It always takes me by surprise when the universe organises some little synchronicity in my life. Often it’s connected with a book I’m reading, or something I’m thinking about.
Yesterday, a friend posted a link to a you-tube video in which Bruce Lipton and Wayne Dyer are speaking. Now I’m an old fan of Wayne Dyer, but I’ve just discovered Bruce Lipton, and am at this very moment reading his book The Biology of Belief, which was first published in 2005.
Although I read a lot of books of this ilk, I first heard about Bruce Lipton at an NLP seminar only a few weeks ago when the guest speaker, hypnotherapist John Moynihan, suggested that a good deal of our health status was dependent upon our subconscious thoughts and beliefs, and he referenced Lipton’s book. I’ve heard similar sentiments before, and was curious what a cell biologist and renowned professor of medicine might have to say about this topic. I requested the book from my local library.
Conventional science attributes a great deal of behavioural influence to genetics, the DNA gene code embedded in the nucleus of a cell. What a cell does, conventional science says, is determined by that genetic code. Lipton observed, however, that individual cells respond to their environment in two ways: by moving towards or opening up to environmental stimuli that is nourishing, and by moving away and closing down to environmental stimuli that is harmful, and this occurs even if the nucleus itself is removed from the cell! Although the nucleus (DNA) is essential for cell reproduction, it is not necessary for the cell to be able to perceive and react to its environment. Which, after all, is what thinking is.
While studying cloned endothelial cells (cells that line the blood vessels), Lipton observed that cell membrane response to histamine (which is produced locally) is over-ridden by cell membrane response to adrenaline (which is produced by the central nervous system, which includes the brain)[i]. The nature of scientific publishing prevented elaboration of the obvious implication of the research: that the brain’s signals can over-ride localized body signals. In short: mind over matter.
In animals and man, the central nervous system controls the organism’s growth and protection behaviours by determining the appropriate response to environmental signals. In his book, Lipton explores the effect of stress on the human HPA[ii] axis, explaining how stressful stimuli over-ride the body’s immune system (adrenaline over histamine again), making it vulnerable to disease.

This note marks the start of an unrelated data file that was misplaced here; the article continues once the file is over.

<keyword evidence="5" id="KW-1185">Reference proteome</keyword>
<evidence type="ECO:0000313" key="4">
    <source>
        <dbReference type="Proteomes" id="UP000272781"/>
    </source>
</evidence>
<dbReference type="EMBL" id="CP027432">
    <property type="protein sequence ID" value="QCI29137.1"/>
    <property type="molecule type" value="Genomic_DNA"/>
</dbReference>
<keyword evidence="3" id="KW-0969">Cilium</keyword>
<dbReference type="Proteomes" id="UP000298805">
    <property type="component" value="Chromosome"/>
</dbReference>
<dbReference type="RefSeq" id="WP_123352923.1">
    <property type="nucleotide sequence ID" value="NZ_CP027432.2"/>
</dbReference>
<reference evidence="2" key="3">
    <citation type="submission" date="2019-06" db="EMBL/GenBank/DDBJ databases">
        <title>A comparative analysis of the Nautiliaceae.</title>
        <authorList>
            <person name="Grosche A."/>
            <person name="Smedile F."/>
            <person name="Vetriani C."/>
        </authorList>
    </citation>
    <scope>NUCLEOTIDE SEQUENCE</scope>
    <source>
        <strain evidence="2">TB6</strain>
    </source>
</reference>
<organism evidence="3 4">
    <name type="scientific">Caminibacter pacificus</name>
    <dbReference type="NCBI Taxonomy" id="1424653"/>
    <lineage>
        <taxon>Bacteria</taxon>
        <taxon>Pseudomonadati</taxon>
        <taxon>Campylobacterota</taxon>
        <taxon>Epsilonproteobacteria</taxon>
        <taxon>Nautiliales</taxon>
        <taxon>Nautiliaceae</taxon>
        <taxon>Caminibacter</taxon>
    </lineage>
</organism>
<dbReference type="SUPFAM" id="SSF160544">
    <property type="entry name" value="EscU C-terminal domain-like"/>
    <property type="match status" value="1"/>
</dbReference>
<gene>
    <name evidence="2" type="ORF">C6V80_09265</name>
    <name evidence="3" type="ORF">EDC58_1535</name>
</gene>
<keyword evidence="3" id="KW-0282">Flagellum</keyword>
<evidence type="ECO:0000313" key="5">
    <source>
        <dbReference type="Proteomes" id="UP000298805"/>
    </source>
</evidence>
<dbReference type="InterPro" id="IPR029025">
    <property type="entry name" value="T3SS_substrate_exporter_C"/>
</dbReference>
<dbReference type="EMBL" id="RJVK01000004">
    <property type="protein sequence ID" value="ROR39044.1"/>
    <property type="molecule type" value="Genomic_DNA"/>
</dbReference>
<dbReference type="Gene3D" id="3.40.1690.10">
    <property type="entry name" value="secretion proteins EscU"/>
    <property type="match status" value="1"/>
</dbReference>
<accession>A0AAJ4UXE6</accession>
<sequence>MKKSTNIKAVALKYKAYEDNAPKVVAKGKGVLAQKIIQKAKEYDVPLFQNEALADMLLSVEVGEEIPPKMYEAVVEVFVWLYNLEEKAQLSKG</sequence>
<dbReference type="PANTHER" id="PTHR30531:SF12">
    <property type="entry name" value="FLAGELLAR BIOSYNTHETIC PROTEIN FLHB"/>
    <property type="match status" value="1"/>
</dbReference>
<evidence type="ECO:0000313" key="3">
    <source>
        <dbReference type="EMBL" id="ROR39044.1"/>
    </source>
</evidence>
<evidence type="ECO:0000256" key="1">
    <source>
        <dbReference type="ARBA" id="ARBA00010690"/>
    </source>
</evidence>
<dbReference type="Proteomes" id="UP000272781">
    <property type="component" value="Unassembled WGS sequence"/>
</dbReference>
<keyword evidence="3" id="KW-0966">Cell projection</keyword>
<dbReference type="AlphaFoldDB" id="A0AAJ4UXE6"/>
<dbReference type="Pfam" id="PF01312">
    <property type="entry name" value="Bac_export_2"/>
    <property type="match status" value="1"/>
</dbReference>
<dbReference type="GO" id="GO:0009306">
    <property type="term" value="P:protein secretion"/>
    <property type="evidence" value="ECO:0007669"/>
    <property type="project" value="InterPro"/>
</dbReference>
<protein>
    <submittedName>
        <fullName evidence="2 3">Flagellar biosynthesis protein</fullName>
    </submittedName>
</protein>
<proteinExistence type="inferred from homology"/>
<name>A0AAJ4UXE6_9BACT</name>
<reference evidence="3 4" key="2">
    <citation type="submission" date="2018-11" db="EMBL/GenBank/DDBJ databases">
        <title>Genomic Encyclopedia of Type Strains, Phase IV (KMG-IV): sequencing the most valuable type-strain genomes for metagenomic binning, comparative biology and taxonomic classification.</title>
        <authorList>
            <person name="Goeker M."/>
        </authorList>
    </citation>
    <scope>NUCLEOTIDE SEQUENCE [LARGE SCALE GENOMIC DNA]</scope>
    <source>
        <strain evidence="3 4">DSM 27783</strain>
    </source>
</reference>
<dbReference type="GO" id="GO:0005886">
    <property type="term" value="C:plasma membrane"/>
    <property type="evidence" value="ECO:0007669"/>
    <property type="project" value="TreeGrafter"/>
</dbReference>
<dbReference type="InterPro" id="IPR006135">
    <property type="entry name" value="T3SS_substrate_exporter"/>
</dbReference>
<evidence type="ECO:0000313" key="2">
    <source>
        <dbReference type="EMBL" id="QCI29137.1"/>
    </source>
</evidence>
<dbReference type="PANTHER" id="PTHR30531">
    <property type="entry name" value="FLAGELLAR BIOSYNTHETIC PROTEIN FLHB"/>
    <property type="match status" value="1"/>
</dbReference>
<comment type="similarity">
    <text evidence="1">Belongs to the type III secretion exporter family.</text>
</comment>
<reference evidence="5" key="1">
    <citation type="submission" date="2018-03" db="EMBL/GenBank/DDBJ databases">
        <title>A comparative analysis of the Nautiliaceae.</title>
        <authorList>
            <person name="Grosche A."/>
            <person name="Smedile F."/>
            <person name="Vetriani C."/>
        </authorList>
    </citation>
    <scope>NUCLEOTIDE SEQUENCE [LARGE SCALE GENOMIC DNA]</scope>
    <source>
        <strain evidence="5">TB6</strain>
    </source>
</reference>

Lipton then goes on to discuss the power of placebos (believing something will work, and therefore it does—positive thinking) and nocebos (believing something won’t work and therefore it doesn’t—negative thinking), which is well documented, although rarely explained, in research.
In a chapter titled “Conscious Parenting”, Lipton explores the roles of the conscious and subconscious mind, comparing the subconscious mind to the programmable hard drive of a computer. He posits that early learning experiences set value and belief patterns that become so engrained that we are consciously unaware that they are running in the background, shaping our perception and influencing our environmental responses. He does not, however, go on to say how we can learn to recognize and change unconscious patterns that no longer serve us. This is a pity because the science of NLP[iii] has now been around for several decades and it deserves wider recognition.
If this review of key points in the book seems a bit awkward and disjointed, so does the book. Overall, though, I enjoyed it. Some of his explanation of cell biology and cell reactions to chemical environments was clearer and more insightful than anything I encountered at university studying psychology, and the implications of his work provide significant challenge to several conventional scientific paradigms. However, I found the overall flow of the book disjointed, and the links connecting cell biology to placebo/nocebo effect to subconscious versus conscious thought and its impact on human health tenuous.
[i] Lipton, B. H., Bensch, K. G. et al. (1992) Histamine-Modulated Transdifferentiation of Dermal Microvascular Endothelial Cells. Experimental Cell Research, 199:279-291. (As quoted in Lipton’s book.)